Ahead of Super Tuesday 2.0, Sen. Bernie Sanders (D-VT) and former Vice President Joe Biden continue to spar over their political records. The two have thrown jabs at each other over federal bailouts, bankruptcy law and the Iraq War, just to name a few.
But one of the major topics they’ve delved into this election cycle is their differing positions on gun control over the years.
Biden, a former chairman of the Senate Judiciary Committee, promoted his support of 1993 legislation that required a five-day waiting period to buy a gun and a 1994 assault weapons ban, which lasted 10 years.
But Biden noted that Sanders voted against the 1993 measure named for James Brady, the White House spokesman who was shot during the assassination attempt on President Ronald Reagan. Sanders also supported a 2005 law in the House, which Biden opposed in the Senate, to protect gun manufacturers and sellers from lawsuits if there was no reason to believe a weapon would be used in a crime.
“I’m the only guy that has ever passed an assault weapons ban nationally. I’m the only guy that ever limited the amount of bullets can be in a clip,” Biden said at a CNN town hall in February. “And I’m the only person who has taken on the NRA and beat them across the board.”
One of the country’s largest gun control advocacy groups, Everytown for Gun Safety, endorsed Biden for president.
Both candidates were asked about gun control during in separate appearances in Charleston, S.C., where a white supremacist gunman killed nine black people in a church in 2015.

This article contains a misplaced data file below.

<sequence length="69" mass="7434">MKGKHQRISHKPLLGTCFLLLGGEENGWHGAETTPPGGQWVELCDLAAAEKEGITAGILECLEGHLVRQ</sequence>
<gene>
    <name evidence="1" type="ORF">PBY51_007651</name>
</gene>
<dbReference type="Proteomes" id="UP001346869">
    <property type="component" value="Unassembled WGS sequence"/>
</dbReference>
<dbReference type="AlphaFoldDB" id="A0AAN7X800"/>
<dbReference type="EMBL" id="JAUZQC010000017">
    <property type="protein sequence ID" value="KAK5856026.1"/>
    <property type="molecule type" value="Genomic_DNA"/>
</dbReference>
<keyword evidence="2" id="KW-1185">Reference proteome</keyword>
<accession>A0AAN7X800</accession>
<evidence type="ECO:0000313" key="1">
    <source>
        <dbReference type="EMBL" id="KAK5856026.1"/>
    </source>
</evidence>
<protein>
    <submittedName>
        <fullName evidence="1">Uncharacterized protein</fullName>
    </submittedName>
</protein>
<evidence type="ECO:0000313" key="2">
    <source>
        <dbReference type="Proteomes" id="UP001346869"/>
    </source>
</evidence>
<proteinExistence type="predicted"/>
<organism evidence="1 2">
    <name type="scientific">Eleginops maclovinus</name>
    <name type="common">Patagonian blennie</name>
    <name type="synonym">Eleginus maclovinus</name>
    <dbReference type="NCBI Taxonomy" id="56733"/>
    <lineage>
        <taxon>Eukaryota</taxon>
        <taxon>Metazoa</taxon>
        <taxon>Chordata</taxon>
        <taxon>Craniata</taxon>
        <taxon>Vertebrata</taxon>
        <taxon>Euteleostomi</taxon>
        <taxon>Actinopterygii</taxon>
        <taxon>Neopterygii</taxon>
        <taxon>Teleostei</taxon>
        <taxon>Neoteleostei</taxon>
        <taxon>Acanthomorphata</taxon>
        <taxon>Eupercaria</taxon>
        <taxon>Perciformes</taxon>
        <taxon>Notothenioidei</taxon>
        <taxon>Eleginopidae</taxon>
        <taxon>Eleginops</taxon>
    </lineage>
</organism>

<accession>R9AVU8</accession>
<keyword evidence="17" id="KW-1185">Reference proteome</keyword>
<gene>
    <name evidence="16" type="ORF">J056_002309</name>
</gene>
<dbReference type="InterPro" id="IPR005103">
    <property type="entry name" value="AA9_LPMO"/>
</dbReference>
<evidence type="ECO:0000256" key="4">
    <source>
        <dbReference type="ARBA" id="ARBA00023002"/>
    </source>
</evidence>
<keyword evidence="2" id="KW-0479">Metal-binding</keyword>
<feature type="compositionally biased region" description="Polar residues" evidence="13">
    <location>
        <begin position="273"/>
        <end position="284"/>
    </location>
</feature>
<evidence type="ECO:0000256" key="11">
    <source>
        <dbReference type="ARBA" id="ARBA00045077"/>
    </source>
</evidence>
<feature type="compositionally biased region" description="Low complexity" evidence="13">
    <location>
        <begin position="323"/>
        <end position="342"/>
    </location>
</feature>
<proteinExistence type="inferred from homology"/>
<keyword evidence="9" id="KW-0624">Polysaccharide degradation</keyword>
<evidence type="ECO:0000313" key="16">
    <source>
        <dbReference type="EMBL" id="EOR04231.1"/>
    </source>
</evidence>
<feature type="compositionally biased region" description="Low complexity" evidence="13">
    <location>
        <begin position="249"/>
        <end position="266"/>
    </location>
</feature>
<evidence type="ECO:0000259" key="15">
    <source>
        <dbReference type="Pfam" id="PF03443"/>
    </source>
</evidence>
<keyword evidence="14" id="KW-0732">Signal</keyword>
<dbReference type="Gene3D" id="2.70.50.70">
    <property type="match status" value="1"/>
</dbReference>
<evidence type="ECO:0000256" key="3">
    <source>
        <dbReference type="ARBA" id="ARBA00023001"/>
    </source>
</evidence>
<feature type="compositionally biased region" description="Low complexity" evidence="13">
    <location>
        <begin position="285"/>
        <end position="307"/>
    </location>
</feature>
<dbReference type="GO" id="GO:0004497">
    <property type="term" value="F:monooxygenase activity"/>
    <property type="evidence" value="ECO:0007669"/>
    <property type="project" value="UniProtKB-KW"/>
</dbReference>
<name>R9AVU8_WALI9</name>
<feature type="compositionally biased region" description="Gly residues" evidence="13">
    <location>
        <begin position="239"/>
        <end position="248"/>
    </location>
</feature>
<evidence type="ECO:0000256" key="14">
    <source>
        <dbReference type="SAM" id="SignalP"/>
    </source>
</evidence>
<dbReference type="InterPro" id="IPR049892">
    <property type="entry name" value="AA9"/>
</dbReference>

Sanders said he has changed and that he is proud of his D-minus rating from the National Rifle Association. He supported a 2004 proposal to extend the assault-weapons ban, which didn’t succeed. He co-sponsored legislation to reverse the protection for manufacturers from lawsuits. He said people with violent records, including domestic violence, shouldn’t own guns. And he supports universal background checks for gun buyers.
“The world has changed, and my views have changed,” Sanders said at an ABC News debate in February.
That’s a funny way to phrase “I’m pandering,” Sen. Sanders.
Let’s be honest here, on this one Biden is easily the most consistent. However, it should be noted that Biden’s efforts on the Brady bill didn’t pan out as he planned. After all, there’s no five-day waiting period to buy a gun. Thankfully. He arguably lost on that issue. Sure, we got stuck with background checks for gun purchases–so yeah, we lost on that deal too–but that waiting period is something anti-gunners are still pushing for these days.
And really, Biden’s mind is well and truly gone if he thinks he’s the “only one” who passed the 1994 Assault Weapon Ban. After all, it takes more than just one vote to pass legislation. There were a lot of Democrats who voted for that measure. A lot of them found themselves out of work in short order, too. Biden just wasn’t one of them.
It’s clear, though, that even one-time pro-gun Bernie Sanders is now part of the Democratic Party’s jihad against the Second Amendment. Not that anyone is surprised by that fact, of course. If he wants to win, he has to pander to the base.
Now, of course, the question is whether the middle of the road voters will respond to that or not.